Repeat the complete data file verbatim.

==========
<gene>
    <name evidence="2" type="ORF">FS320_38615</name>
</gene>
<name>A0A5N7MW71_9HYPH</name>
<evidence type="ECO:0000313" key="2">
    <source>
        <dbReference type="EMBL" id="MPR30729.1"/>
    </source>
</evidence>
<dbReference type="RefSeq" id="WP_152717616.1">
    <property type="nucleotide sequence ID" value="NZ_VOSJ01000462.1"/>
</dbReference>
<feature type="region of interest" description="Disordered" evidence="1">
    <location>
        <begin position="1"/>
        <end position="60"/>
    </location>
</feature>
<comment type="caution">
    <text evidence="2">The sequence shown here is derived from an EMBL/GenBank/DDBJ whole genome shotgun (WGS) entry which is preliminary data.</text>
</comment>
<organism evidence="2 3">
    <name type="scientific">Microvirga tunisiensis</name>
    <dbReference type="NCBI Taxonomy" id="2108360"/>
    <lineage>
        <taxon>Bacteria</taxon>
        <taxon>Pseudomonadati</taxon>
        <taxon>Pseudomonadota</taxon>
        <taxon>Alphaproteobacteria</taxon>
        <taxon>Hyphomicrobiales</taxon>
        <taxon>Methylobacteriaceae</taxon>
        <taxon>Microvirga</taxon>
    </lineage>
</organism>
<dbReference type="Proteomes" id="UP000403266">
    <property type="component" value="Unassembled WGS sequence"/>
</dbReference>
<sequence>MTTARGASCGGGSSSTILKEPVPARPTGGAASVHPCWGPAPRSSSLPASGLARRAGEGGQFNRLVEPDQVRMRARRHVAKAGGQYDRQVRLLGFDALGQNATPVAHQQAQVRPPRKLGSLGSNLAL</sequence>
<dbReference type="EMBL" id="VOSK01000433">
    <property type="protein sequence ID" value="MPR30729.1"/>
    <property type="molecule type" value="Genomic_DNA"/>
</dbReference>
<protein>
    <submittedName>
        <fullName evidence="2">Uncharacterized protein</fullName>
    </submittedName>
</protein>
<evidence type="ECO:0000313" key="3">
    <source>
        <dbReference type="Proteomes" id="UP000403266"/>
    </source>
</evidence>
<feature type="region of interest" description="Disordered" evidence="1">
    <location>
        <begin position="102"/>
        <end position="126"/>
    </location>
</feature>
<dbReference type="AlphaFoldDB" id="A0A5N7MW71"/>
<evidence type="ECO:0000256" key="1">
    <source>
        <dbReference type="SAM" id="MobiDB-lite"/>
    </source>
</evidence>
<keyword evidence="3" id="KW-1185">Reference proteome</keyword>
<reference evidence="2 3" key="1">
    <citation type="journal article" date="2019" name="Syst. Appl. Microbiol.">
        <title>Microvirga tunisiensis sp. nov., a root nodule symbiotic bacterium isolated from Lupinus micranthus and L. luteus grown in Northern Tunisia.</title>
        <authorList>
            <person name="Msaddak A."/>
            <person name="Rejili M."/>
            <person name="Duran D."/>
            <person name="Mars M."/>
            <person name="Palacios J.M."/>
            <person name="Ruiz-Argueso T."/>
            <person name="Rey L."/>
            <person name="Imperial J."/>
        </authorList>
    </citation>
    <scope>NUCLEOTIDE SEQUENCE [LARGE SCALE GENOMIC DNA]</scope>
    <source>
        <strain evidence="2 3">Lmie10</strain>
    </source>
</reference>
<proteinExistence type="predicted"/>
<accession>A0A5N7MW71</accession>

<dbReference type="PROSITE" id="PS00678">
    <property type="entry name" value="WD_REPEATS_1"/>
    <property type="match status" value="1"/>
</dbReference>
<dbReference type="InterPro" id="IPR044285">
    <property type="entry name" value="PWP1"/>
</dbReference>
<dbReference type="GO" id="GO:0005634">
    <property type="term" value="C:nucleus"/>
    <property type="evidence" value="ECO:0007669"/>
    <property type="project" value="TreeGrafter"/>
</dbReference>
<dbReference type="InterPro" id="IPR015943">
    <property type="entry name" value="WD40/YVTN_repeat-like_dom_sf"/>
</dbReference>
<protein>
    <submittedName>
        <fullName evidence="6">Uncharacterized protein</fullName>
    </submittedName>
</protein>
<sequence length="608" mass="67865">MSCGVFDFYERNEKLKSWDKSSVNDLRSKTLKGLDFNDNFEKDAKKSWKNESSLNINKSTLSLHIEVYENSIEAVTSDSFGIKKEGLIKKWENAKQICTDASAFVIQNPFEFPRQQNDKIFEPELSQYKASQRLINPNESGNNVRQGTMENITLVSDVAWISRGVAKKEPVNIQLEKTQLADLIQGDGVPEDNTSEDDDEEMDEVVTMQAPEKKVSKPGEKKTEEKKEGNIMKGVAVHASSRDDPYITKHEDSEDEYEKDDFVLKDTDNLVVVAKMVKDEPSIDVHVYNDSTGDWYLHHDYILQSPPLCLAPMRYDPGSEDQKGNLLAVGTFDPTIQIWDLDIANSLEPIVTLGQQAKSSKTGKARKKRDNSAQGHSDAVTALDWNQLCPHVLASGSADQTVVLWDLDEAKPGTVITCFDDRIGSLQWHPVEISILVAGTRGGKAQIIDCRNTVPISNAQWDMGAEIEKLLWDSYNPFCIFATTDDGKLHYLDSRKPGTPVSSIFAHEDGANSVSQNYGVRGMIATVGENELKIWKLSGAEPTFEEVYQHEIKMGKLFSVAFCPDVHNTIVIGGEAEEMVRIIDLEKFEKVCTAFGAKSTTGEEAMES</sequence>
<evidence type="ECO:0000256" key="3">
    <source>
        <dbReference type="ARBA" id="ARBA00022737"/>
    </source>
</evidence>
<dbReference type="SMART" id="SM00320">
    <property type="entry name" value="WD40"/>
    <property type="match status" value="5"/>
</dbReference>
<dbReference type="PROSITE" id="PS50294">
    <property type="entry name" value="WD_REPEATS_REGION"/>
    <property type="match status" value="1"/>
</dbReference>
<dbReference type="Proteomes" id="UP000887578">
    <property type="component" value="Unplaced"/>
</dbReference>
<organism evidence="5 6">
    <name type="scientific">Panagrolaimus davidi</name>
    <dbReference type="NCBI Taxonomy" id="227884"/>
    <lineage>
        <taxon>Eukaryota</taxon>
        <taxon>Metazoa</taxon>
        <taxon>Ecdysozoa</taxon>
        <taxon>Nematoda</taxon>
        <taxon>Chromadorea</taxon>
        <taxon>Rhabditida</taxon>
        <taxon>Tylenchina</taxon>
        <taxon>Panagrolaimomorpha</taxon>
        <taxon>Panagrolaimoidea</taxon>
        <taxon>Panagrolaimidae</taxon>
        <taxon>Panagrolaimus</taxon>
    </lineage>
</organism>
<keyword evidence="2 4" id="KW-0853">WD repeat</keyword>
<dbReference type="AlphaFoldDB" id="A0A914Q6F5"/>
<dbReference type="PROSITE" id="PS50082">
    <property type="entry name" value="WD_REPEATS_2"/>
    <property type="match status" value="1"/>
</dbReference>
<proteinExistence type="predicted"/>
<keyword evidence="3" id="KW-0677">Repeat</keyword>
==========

<gene>
    <name evidence="2" type="ORF">FS320_38615</name>
</gene>
<name>A0A5N7MW71_9HYPH</name>
<evidence type="ECO:0000313" key="2">
    <source>
        <dbReference type="EMBL" id="MPR30729.1"/>
    </source>
</evidence>
<dbReference type="RefSeq" id="WP_152717616.1">
    <property type="nucleotide sequence ID" value="NZ_VOSJ01000462.1"/>
</dbReference>
<feature type="region of interest" description="Disordered" evidence="1">
    <location>
        <begin position="1"/>
        <end position="60"/>
    </location>
</feature>
<comment type="caution">
    <text evidence="2">The sequence shown here is derived from an EMBL/GenBank/DDBJ whole genome shotgun (WGS) entry which is preliminary data.</text>
</comment>
<organism evidence="2 3">
    <name type="scientific">Microvirga tunisiensis</name>
    <dbReference type="NCBI Taxonomy" id="2108360"/>
    <lineage>
        <taxon>Bacteria</taxon>
        <taxon>Pseudomonadati</taxon>
        <taxon>Pseudomonadota</taxon>
        <taxon>Alphaproteobacteria</taxon>
        <taxon>Hyphomicrobiales</taxon>
        <taxon>Methylobacteriaceae</taxon>
        <taxon>Microvirga</taxon>
    </lineage>
</organism>
<dbReference type="Proteomes" id="UP000403266">
    <property type="component" value="Unassembled WGS sequence"/>
</dbReference>
<sequence>MTTARGASCGGGSSSTILKEPVPARPTGGAASVHPCWGPAPRSSSLPASGLARRAGEGGQFNRLVEPDQVRMRARRHVAKAGGQYDRQVRLLGFDALGQNATPVAHQQAQVRPPRKLGSLGSNLAL</sequence>
<dbReference type="EMBL" id="VOSK01000433">
    <property type="protein sequence ID" value="MPR30729.1"/>
    <property type="molecule type" value="Genomic_DNA"/>
</dbReference>
<protein>
    <submittedName>
        <fullName evidence="2">Uncharacterized protein</fullName>
    </submittedName>
</protein>
<evidence type="ECO:0000313" key="3">
    <source>
        <dbReference type="Proteomes" id="UP000403266"/>
    </source>
</evidence>
<feature type="region of interest" description="Disordered" evidence="1">
    <location>
        <begin position="102"/>
        <end position="126"/>
    </location>
</feature>
<dbReference type="AlphaFoldDB" id="A0A5N7MW71"/>
<evidence type="ECO:0000256" key="1">
    <source>
        <dbReference type="SAM" id="MobiDB-lite"/>
    </source>
</evidence>
<keyword evidence="3" id="KW-1185">Reference proteome</keyword>
<reference evidence="2 3" key="1">
    <citation type="journal article" date="2019" name="Syst. Appl. Microbiol.">
        <title>Microvirga tunisiensis sp. nov., a root nodule symbiotic bacterium isolated from Lupinus micranthus and L. luteus grown in Northern Tunisia.</title>
        <authorList>
            <person name="Msaddak A."/>
            <person name="Rejili M."/>
            <person name="Duran D."/>
            <person name="Mars M."/>
            <person name="Palacios J.M."/>
            <person name="Ruiz-Argueso T."/>
            <person name="Rey L."/>
            <person name="Imperial J."/>
        </authorList>
    </citation>
    <scope>NUCLEOTIDE SEQUENCE [LARGE SCALE GENOMIC DNA]</scope>
    <source>
        <strain evidence="2 3">Lmie10</strain>
    </source>
</reference>
<proteinExistence type="predicted"/>
<accession>A0A5N7MW71</accession>

<dbReference type="PROSITE" id="PS00678">
    <property type="entry name" value="WD_REPEATS_1"/>
    <property type="match status" value="1"/>
</dbReference>
<dbReference type="InterPro" id="IPR044285">
    <property type="entry name" value="PWP1"/>
</dbReference>
<dbReference type="GO" id="GO:0005634">
    <property type="term" value="C:nucleus"/>
    <property type="evidence" value="ECO:0007669"/>
    <property type="project" value="TreeGrafter"/>
</dbReference>
<dbReference type="InterPro" id="IPR015943">
    <property type="entry name" value="WD40/YVTN_repeat-like_dom_sf"/>
</dbReference>
<protein>
    <submittedName>
        <fullName evidence="6">Uncharacterized protein</fullName>
    </submittedName>
</protein>
<sequence length="608" mass="67865">MSCGVFDFYERNEKLKSWDKSSVNDLRSKTLKGLDFNDNFEKDAKKSWKNESSLNINKSTLSLHIEVYENSIEAVTSDSFGIKKEGLIKKWENAKQICTDASAFVIQNPFEFPRQQNDKIFEPELSQYKASQRLINPNESGNNVRQGTMENITLVSDVAWISRGVAKKEPVNIQLEKTQLADLIQGDGVPEDNTSEDDDEEMDEVVTMQAPEKKVSKPGEKKTEEKKEGNIMKGVAVHASSRDDPYITKHEDSEDEYEKDDFVLKDTDNLVVVAKMVKDEPSIDVHVYNDSTGDWYLHHDYILQSPPLCLAPMRYDPGSEDQKGNLLAVGTFDPTIQIWDLDIANSLEPIVTLGQQAKSSKTGKARKKRDNSAQGHSDAVTALDWNQLCPHVLASGSADQTVVLWDLDEAKPGTVITCFDDRIGSLQWHPVEISILVAGTRGGKAQIIDCRNTVPISNAQWDMGAEIEKLLWDSYNPFCIFATTDDGKLHYLDSRKPGTPVSSIFAHEDGANSVSQNYGVRGMIATVGENELKIWKLSGAEPTFEEVYQHEIKMGKLFSVAFCPDVHNTIVIGGEAEEMVRIIDLEKFEKVCTAFGAKSTTGEEAMES</sequence>
<evidence type="ECO:0000256" key="3">
    <source>
        <dbReference type="ARBA" id="ARBA00022737"/>
    </source>
</evidence>
<dbReference type="SMART" id="SM00320">
    <property type="entry name" value="WD40"/>
    <property type="match status" value="5"/>
</dbReference>
<dbReference type="PROSITE" id="PS50294">
    <property type="entry name" value="WD_REPEATS_REGION"/>
    <property type="match status" value="1"/>
</dbReference>
<dbReference type="Proteomes" id="UP000887578">
    <property type="component" value="Unplaced"/>
</dbReference>
<organism evidence="5 6">
    <name type="scientific">Panagrolaimus davidi</name>
    <dbReference type="NCBI Taxonomy" id="227884"/>
    <lineage>
        <taxon>Eukaryota</taxon>
        <taxon>Metazoa</taxon>
        <taxon>Ecdysozoa</taxon>
        <taxon>Nematoda</taxon>
        <taxon>Chromadorea</taxon>
        <taxon>Rhabditida</taxon>
        <taxon>Tylenchina</taxon>
        <taxon>Panagrolaimomorpha</taxon>
        <taxon>Panagrolaimoidea</taxon>
        <taxon>Panagrolaimidae</taxon>
        <taxon>Panagrolaimus</taxon>
    </lineage>
</organism>
<keyword evidence="2 4" id="KW-0853">WD repeat</keyword>
<dbReference type="AlphaFoldDB" id="A0A914Q6F5"/>
<dbReference type="PROSITE" id="PS50082">
    <property type="entry name" value="WD_REPEATS_2"/>
    <property type="match status" value="1"/>
</dbReference>
<proteinExistence type="predicted"/>
<keyword evidence="3" id="KW-0677">Repeat</keyword>